PASIG CITY — Presidential Peace Adviser Secretary Carlito G. Galvez, Jr. on Friday, December 15, lauded the House of Representatives for approving four House Concurrent Resolutions (HCR) that grant amnesty to former rebels.

These include HCR Nos. 19, 20, 21 and 22, which cover members of the Rebolusyonaryong Partido ng Manggagawa ng Pilipinas/Revolutionary Proletarian Army/Alex Boncayao Brigade (RPMP-RPA-ABB), Communist Party of the Philippines-New People’s Army-National Democratic Front (CPP-NPA-NDF), Moro Islamic Liberation Front (MILF), and Moro National Liberation Front (MNLF), respectively.

“We thank on our highly-esteemed members of Congress for supporting the Marcos Administration’s Peace, Reconciliation and Unity Agenda. This will enable the national government to push forward, build on, and sustain the gains of peace throughout our nation,” Galvez said.

The said HCRs concur with Proclamations Nos. 403, 404 405 and 406 issued by President Ferdinand R. Marcos, Jr. last November 24, 2023, which provide amnesty to members of the aforementioned rebel groups.

A path to normalization

“The granting of amnesty is an integral part of the comprehensive peace process. It is a path towards normalization that would allow these former rebels not only to fully reintegrate themselves into mainstream society as peaceful, productive and law-abiding citizens, but more importantly, enable them to rebuild their lives and ensure a better future for themselves and their families,” Galvez said.

According to the peace adviser, the national government’s amnesty program is among the main confidence-building measures under the National Task Force for Ending Local Communist Armed Conflict’s (NTF-ELCAC) Local Peace Engagement (LPE) framework and the Normalization Program under the Comprehensive Agreement on Bangsamoro (CAB).

“We want to demonstrate to these former rebels that they have made the right decision in laying down their arms and returning to the folds of the law. Most of all, we want to show them that good things come to those who choose to walk the path of peace,” Galvez said.

Those who are eligible to apply for amnesty under the existing proclamations are individual members of the MNLF, MILF, RPMP/RPA/ABB AND CPP-NPA-NDF who have committed crimes defined under the Revised Penal Code or special laws of the Philippines, which are in furtherance of their political beliefs.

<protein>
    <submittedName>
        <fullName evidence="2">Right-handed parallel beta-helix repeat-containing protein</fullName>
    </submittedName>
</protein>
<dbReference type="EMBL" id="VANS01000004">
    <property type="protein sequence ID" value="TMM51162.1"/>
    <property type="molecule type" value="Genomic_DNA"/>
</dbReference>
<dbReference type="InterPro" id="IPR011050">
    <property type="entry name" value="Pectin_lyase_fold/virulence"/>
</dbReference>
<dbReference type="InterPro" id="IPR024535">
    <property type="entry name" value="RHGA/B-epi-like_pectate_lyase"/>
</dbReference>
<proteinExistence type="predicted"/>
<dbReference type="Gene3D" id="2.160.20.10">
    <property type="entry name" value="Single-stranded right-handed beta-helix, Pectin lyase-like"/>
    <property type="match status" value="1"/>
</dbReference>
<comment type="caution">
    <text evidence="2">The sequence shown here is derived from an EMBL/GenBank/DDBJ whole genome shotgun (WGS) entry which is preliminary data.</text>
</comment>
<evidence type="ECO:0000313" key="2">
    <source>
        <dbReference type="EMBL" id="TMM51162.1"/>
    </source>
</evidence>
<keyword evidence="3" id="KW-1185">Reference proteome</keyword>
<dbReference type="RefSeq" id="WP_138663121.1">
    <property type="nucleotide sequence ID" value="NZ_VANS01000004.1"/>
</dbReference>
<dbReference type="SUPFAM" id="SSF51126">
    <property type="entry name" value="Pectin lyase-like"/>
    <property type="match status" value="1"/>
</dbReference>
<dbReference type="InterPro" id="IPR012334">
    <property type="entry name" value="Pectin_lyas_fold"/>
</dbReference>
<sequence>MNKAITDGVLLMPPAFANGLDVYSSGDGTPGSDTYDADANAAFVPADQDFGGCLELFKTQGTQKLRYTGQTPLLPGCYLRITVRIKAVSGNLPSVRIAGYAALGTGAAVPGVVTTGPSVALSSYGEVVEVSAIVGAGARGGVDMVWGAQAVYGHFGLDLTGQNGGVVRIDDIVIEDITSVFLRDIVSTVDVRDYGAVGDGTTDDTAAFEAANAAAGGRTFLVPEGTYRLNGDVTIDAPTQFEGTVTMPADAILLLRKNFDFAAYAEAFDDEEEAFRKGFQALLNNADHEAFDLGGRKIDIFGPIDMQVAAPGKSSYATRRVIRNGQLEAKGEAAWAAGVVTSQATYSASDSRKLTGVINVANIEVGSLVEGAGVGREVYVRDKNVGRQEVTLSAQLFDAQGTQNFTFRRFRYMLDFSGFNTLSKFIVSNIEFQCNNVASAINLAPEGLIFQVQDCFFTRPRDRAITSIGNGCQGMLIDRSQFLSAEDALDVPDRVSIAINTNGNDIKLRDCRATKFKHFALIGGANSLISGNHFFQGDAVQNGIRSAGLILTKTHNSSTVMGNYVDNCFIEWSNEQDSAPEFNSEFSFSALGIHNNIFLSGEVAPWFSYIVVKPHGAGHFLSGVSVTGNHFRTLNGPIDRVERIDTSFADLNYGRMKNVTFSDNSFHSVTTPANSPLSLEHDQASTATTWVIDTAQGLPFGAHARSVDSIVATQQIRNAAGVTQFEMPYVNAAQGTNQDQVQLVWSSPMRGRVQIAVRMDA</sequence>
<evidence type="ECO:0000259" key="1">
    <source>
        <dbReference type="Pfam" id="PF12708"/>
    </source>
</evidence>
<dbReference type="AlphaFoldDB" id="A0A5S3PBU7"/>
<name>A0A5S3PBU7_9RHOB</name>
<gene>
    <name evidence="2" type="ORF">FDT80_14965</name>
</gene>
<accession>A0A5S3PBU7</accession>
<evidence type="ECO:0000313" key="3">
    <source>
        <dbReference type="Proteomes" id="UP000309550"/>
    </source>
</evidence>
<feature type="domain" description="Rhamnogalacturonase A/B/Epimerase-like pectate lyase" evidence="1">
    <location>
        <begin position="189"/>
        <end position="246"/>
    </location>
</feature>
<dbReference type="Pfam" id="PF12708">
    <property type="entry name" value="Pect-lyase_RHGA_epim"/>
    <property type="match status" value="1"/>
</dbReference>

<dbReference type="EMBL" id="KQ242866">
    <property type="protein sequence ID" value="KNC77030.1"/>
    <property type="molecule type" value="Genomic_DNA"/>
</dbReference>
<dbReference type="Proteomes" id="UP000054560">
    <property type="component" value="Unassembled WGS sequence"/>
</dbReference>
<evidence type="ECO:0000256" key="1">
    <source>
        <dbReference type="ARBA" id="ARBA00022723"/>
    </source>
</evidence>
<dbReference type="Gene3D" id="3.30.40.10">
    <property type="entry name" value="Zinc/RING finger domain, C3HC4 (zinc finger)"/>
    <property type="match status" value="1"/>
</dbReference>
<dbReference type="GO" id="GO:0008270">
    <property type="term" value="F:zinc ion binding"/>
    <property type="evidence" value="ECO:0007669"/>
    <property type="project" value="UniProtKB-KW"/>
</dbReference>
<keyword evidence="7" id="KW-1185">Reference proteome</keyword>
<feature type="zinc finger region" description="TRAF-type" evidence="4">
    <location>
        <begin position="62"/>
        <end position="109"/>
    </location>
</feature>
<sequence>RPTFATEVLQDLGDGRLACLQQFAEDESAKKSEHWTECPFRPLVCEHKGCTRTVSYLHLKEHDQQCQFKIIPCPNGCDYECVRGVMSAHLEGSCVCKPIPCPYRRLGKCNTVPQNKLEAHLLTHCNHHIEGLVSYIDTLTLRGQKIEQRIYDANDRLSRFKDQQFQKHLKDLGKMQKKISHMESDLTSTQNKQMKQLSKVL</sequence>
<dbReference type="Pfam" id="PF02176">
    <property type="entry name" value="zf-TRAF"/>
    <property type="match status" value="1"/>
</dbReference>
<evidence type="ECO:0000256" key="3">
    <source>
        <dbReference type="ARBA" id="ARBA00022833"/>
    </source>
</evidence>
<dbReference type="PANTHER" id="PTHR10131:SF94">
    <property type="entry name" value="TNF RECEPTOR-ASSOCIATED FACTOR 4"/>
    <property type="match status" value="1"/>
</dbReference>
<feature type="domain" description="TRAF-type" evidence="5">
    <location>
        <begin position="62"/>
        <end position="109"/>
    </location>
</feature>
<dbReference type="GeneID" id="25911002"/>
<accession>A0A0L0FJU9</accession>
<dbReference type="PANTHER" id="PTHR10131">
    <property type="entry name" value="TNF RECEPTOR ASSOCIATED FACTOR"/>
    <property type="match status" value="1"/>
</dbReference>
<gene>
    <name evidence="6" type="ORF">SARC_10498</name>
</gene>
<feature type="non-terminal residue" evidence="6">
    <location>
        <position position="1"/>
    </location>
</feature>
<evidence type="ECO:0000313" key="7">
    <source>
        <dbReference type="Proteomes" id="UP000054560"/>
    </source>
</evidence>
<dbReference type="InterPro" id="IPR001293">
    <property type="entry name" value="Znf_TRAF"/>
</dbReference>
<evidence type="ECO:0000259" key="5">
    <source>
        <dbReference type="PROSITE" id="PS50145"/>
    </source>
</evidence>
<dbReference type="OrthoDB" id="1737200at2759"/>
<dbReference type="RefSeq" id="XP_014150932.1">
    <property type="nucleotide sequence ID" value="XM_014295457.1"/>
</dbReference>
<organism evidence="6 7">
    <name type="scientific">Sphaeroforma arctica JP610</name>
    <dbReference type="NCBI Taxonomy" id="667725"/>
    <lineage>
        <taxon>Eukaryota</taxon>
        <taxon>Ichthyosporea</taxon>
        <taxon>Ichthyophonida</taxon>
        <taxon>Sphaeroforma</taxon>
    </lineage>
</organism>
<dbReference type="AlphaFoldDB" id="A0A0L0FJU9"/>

The amnesty proclamations cite the specific crimes that are subject of amnesty. As such, acts other than those enumerated in the said proclamations are not covered by the amnesty program.

Not “blanket amnesty”

The mere membership of an individual to an organization such as the MILF is not sufficient to qualify him or her for amnesty. The application for amnesty must specifically state the acts that were committed and are covered by the said amnesty proclamations.

Galvez explained that these amnesty proclamations do not give “blanket” amnesty to these former rebels, which would grant them amnesty regardless of the nature of their crimes.

“The granting of amnesty does not remove the grantee’s civil liability for injuries or damages caused to private persons,” he said.

“Thus, it is important for the former rebels themselves to show remorse and admit to the crimes that they have committed, and in doing so, show that they have completely turned away from a life of violence and armed struggle,” he emphasized.

Galvez noted that what amnesty does is to “extinguish any and all criminal liability for the acts subject of the amnesty grant, as well as restores all civil and political rights suspended or lost by virtue of criminal conviction.”

Key role of NAC

He said that this is what makes the job of the National Amnesty Commission (NAC) crucial in relation to the government’s peacebuilding efforts, especially in helping these fomer rebels return to mainstream society as peaceful and productive civilians.

“The NAC shall ensure the expeditious but cautious processing of amnesty application of these former rebels. This is a delicate balancing act, as the Commission will have to ensure the state’s obligation under international law to protect and promote human rights, on one hand, and the government’s commitment to peace, reconciliation and unity, on the other,” Galvez said.

He then called on members of the rebel groups to avail of the government’s amnesty program, as this will be a “life-changing decision for them.”

“This is now your opportunity to finally build a peaceful, productive and comfortable life for you and your families, which all of you rightfully deserve,” Galvez said.

Ending the decades-long armed conflict

The adoption of the HCRs by the Lower House comes in the heels of the issuance of a Joint Communique signed by the Philippine government and the CPP-NPA-NDF in Oslo, Norway, which signaled the start of fresh peace dialogues between both parties.

Under the joint statement, the government and the communist group expressed their clear intention “to end the decades-long armed conflict, armed struggle, and transform the members of the CPP-NPA-NDFP.”

“The parties agree to a principled and peaceful resolution of the armed conflict. Resolving the roots of the armed conflict and ending the armed struggle shall pave the way for the transformation of the CPP-NPA-NDFP,” the statement read. ###